Legislators, ACLU look at prison care.

Concerns about prison health care reported exclusively by the Santa Fe Reporter will be discussed by a legislative committee next month.

The Courts, Corrections and Justice Committee will gather in Hobbs on Oct. 19 and 20 for a regularly scheduled hearing and discuss, among other items, the health care provided to state inmates by Wexford Health Sources.

Wexford, a private, Pennsylvania-based company, has come under fire from ex-employees who allege that inmates receive dangerously substandard health care [Cover story, Aug. 9: Hard Cell? ].

State Rep. Joseph Cervantes, D-Doña Ana, co-chairman of the committee, says those concerns prompted the Legislature to take action.

"The issues [SFR] has raised have not come before our committee recently. Inevitably, you get a perception that the management wants you to see, but we want to go beyond that," Cervantes says.

Cervantes expects representatives from Wexford and the New Mexico Corrections Department (NMCD) to answer questions at the meetings. He also encouraged all those who have concerns about Wexford's health care in the prisons to come forward.

"We need these individuals to not only participate in the public portion of the meetings but consider presenting evidence and testimony to the committee," Cervantes says.

State Sen. Cisco McSorley, D-Bernalillo, co-chairman of the committee, echoes his counterpart's sentiment.

"With the increasing outcry of health care in the prisons, Joe and I decided this was an issue that needs to be discussed," McSorley says.

In a Sept. 11 e-mail to SFR, Corrections spokeswoman Tia Bland says NMCD has not yet received an agenda from the Legislature regarding the hearings:

"As always, we will be prepared to answer any question legislators may have concerning operations at the Correction Department," Bland writes.

Wexford Vice President Elaine Gedman, also in a Sept. 11 e-mail, says Wexford is unaware of the forthcoming hearings, but, "If we are invited, we will be happy to participate."

Meanwhile, SFR recently obtained an Aug. 29 memo from Wexford that directs staff not to speak with this paper. The memo is from J Chavez, identified as director of nursing at Central New Mexico Correctional Facility in Los Lunas.

"It is important that you either contact the Pittsburgh office or myself if this reporter contacts you," the memo states. "Please keep in mind that all of you have read and signed the business code of conduct…"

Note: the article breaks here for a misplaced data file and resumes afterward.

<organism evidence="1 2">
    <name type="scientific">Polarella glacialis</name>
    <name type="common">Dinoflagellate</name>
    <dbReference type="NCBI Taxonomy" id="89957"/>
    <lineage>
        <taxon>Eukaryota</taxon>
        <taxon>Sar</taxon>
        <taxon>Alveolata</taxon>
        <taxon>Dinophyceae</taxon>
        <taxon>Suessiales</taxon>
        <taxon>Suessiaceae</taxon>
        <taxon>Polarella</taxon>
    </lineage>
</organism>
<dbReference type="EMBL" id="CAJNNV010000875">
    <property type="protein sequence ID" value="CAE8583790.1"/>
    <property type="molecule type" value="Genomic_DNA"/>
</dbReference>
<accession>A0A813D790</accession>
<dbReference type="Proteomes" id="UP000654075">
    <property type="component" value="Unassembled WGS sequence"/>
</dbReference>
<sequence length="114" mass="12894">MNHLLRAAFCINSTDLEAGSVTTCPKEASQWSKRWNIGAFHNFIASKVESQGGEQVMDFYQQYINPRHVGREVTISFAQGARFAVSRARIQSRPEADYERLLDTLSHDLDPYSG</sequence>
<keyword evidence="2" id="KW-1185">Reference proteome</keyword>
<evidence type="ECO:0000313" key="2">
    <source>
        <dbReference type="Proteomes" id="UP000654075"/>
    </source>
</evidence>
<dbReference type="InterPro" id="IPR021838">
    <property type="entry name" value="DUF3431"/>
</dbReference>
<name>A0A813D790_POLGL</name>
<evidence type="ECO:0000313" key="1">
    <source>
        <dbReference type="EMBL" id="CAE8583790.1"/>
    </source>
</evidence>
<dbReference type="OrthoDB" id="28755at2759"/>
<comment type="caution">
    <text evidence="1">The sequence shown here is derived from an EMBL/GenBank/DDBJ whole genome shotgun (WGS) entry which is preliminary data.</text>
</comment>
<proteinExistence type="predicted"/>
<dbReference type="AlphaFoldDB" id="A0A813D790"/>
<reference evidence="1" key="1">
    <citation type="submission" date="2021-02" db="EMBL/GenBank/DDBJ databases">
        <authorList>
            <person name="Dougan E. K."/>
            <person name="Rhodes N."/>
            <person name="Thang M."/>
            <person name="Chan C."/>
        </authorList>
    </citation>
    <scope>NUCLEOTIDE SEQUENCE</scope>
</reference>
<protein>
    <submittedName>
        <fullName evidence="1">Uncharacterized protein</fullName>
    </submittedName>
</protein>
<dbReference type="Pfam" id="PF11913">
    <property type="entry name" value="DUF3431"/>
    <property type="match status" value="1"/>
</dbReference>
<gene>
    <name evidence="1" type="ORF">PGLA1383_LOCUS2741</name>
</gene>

The memo also cites the company's media relations policy, which prohibits employees from speaking with the news media on matters relating to Wexford.

In her e-mail to SFR, Gedman writes that Chavez sent out the memo to address numerous concerns, including a feeling among employees that this reporter was "harassing" them.

"We were concerned that your numerous calls into the facilities trying to talk to our employees created a disruption and could cause unnecessary distractions when providing patient care," Gedman writes.

In reporting for this and three previous stories on Wexford, SFR called state correctional facilities, for the most part only to seek comment from Wexford or NMCD officials.

ACLU-New Mexico Executive Director Peter Simonson says Wexford's tactics, while probably legal because the company is private, are cause for concern.

"Wexford is fulfilling a public function, so I don't understand why they are afraid to answer the public's concerns, especially if people are registering complaints about the failures of their services," Simonson, who examined the memo, says. "It seems like this is just a shallow attempt to do damage control. They are trying to control leaks of information that appear to be quite credible and quite significant."

Simonson also says that ACLU lawyers are reviewing SFR's recent stories on Wexford to determine if civil rights violations have occurred in the prisons.

Says Simonson: “We’ve been aware of Wexford’s poor services, and we’re examining the issue to see if we should consider litigation.”

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